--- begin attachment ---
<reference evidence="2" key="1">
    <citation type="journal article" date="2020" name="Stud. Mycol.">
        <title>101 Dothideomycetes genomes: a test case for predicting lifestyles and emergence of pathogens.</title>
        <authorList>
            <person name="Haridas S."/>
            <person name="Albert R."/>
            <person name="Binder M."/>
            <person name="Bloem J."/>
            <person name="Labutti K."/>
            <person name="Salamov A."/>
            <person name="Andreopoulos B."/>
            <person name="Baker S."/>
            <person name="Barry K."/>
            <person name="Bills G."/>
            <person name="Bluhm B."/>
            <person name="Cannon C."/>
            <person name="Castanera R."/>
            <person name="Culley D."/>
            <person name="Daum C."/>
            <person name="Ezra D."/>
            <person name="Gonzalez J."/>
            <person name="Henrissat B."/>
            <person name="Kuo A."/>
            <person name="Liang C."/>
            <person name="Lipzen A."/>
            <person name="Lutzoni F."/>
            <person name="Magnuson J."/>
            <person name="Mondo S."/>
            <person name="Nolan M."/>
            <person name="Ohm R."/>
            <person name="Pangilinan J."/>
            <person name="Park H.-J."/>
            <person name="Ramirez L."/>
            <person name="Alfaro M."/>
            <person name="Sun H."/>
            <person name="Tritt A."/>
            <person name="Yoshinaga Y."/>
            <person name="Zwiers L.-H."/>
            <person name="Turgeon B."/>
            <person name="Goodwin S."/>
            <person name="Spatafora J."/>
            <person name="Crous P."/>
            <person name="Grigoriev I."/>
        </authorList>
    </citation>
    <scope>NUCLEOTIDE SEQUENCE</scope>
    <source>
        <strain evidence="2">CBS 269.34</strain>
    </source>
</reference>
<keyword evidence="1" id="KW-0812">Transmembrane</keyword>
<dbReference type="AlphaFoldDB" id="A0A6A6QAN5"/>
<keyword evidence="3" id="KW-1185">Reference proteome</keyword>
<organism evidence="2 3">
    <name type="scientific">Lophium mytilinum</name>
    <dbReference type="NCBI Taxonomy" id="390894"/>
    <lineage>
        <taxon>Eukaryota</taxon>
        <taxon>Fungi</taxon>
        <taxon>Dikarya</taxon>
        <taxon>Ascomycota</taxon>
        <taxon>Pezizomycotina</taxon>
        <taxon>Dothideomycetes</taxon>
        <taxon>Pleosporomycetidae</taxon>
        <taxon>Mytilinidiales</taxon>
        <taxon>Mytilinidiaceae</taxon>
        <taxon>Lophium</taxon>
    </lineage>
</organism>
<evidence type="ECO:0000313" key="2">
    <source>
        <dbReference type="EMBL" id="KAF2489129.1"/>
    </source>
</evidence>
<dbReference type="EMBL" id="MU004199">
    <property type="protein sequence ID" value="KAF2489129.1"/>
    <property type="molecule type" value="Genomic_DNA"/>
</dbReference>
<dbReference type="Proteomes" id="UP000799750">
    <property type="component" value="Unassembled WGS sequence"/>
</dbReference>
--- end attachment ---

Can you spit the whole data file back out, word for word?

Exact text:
<reference evidence="2" key="1">
    <citation type="journal article" date="2020" name="Stud. Mycol.">
        <title>101 Dothideomycetes genomes: a test case for predicting lifestyles and emergence of pathogens.</title>
        <authorList>
            <person name="Haridas S."/>
            <person name="Albert R."/>
            <person name="Binder M."/>
            <person name="Bloem J."/>
            <person name="Labutti K."/>
            <person name="Salamov A."/>
            <person name="Andreopoulos B."/>
            <person name="Baker S."/>
            <person name="Barry K."/>
            <person name="Bills G."/>
            <person name="Bluhm B."/>
            <person name="Cannon C."/>
            <person name="Castanera R."/>
            <person name="Culley D."/>
            <person name="Daum C."/>
            <person name="Ezra D."/>
            <person name="Gonzalez J."/>
            <person name="Henrissat B."/>
            <person name="Kuo A."/>
            <person name="Liang C."/>
            <person name="Lipzen A."/>
            <person name="Lutzoni F."/>
            <person name="Magnuson J."/>
            <person name="Mondo S."/>
            <person name="Nolan M."/>
            <person name="Ohm R."/>
            <person name="Pangilinan J."/>
            <person name="Park H.-J."/>
            <person name="Ramirez L."/>
            <person name="Alfaro M."/>
            <person name="Sun H."/>
            <person name="Tritt A."/>
            <person name="Yoshinaga Y."/>
            <person name="Zwiers L.-H."/>
            <person name="Turgeon B."/>
            <person name="Goodwin S."/>
            <person name="Spatafora J."/>
            <person name="Crous P."/>
            <person name="Grigoriev I."/>
        </authorList>
    </citation>
    <scope>NUCLEOTIDE SEQUENCE</scope>
    <source>
        <strain evidence="2">CBS 269.34</strain>
    </source>
</reference>
<keyword evidence="1" id="KW-0812">Transmembrane</keyword>
<dbReference type="AlphaFoldDB" id="A0A6A6QAN5"/>
<keyword evidence="3" id="KW-1185">Reference proteome</keyword>
<organism evidence="2 3">
    <name type="scientific">Lophium mytilinum</name>
    <dbReference type="NCBI Taxonomy" id="390894"/>
    <lineage>
        <taxon>Eukaryota</taxon>
        <taxon>Fungi</taxon>
        <taxon>Dikarya</taxon>
        <taxon>Ascomycota</taxon>
        <taxon>Pezizomycotina</taxon>
        <taxon>Dothideomycetes</taxon>
        <taxon>Pleosporomycetidae</taxon>
        <taxon>Mytilinidiales</taxon>
        <taxon>Mytilinidiaceae</taxon>
        <taxon>Lophium</taxon>
    </lineage>
</organism>
<evidence type="ECO:0000313" key="2">
    <source>
        <dbReference type="EMBL" id="KAF2489129.1"/>
    </source>
</evidence>
<dbReference type="EMBL" id="MU004199">
    <property type="protein sequence ID" value="KAF2489129.1"/>
    <property type="molecule type" value="Genomic_DNA"/>
</dbReference>
<dbReference type="Proteomes" id="UP000799750">
    <property type="component" value="Unassembled WGS sequence"/>
</dbReference>